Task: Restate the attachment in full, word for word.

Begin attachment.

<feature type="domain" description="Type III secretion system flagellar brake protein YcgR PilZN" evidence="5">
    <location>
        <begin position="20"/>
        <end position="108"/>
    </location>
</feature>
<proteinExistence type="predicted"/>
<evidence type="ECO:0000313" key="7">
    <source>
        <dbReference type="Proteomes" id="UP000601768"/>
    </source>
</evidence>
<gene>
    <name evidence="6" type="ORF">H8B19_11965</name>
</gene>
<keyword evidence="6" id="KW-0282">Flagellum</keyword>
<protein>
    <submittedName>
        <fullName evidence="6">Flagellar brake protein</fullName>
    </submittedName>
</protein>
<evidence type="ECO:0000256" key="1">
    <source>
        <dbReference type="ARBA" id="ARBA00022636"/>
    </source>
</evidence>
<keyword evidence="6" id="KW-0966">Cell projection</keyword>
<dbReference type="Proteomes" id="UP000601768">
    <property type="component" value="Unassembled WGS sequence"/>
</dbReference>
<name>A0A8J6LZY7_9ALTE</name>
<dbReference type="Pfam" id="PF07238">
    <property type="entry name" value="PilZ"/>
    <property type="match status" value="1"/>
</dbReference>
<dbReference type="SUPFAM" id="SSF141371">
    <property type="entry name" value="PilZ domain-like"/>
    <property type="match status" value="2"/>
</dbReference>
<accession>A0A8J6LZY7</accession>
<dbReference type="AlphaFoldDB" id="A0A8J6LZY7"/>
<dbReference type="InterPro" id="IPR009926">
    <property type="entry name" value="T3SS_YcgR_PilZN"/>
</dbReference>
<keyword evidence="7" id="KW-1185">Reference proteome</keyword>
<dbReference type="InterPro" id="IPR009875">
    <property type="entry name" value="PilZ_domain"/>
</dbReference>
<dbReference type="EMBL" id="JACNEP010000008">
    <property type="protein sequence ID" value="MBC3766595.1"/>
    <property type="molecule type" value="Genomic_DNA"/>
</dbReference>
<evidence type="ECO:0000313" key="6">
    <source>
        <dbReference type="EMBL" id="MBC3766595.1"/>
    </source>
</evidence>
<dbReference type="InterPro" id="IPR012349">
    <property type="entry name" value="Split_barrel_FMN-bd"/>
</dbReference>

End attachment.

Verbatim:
<feature type="domain" description="Type III secretion system flagellar brake protein YcgR PilZN" evidence="5">
    <location>
        <begin position="20"/>
        <end position="108"/>
    </location>
</feature>
<proteinExistence type="predicted"/>
<evidence type="ECO:0000313" key="7">
    <source>
        <dbReference type="Proteomes" id="UP000601768"/>
    </source>
</evidence>
<gene>
    <name evidence="6" type="ORF">H8B19_11965</name>
</gene>
<keyword evidence="6" id="KW-0282">Flagellum</keyword>
<protein>
    <submittedName>
        <fullName evidence="6">Flagellar brake protein</fullName>
    </submittedName>
</protein>
<evidence type="ECO:0000256" key="1">
    <source>
        <dbReference type="ARBA" id="ARBA00022636"/>
    </source>
</evidence>
<keyword evidence="6" id="KW-0966">Cell projection</keyword>
<dbReference type="Proteomes" id="UP000601768">
    <property type="component" value="Unassembled WGS sequence"/>
</dbReference>
<name>A0A8J6LZY7_9ALTE</name>
<dbReference type="Pfam" id="PF07238">
    <property type="entry name" value="PilZ"/>
    <property type="match status" value="1"/>
</dbReference>
<dbReference type="SUPFAM" id="SSF141371">
    <property type="entry name" value="PilZ domain-like"/>
    <property type="match status" value="2"/>
</dbReference>
<accession>A0A8J6LZY7</accession>
<dbReference type="AlphaFoldDB" id="A0A8J6LZY7"/>
<dbReference type="InterPro" id="IPR009926">
    <property type="entry name" value="T3SS_YcgR_PilZN"/>
</dbReference>
<keyword evidence="7" id="KW-1185">Reference proteome</keyword>
<dbReference type="InterPro" id="IPR009875">
    <property type="entry name" value="PilZ_domain"/>
</dbReference>
<dbReference type="EMBL" id="JACNEP010000008">
    <property type="protein sequence ID" value="MBC3766595.1"/>
    <property type="molecule type" value="Genomic_DNA"/>
</dbReference>
<evidence type="ECO:0000313" key="6">
    <source>
        <dbReference type="EMBL" id="MBC3766595.1"/>
    </source>
</evidence>
<dbReference type="InterPro" id="IPR012349">
    <property type="entry name" value="Split_barrel_FMN-bd"/>
</dbReference>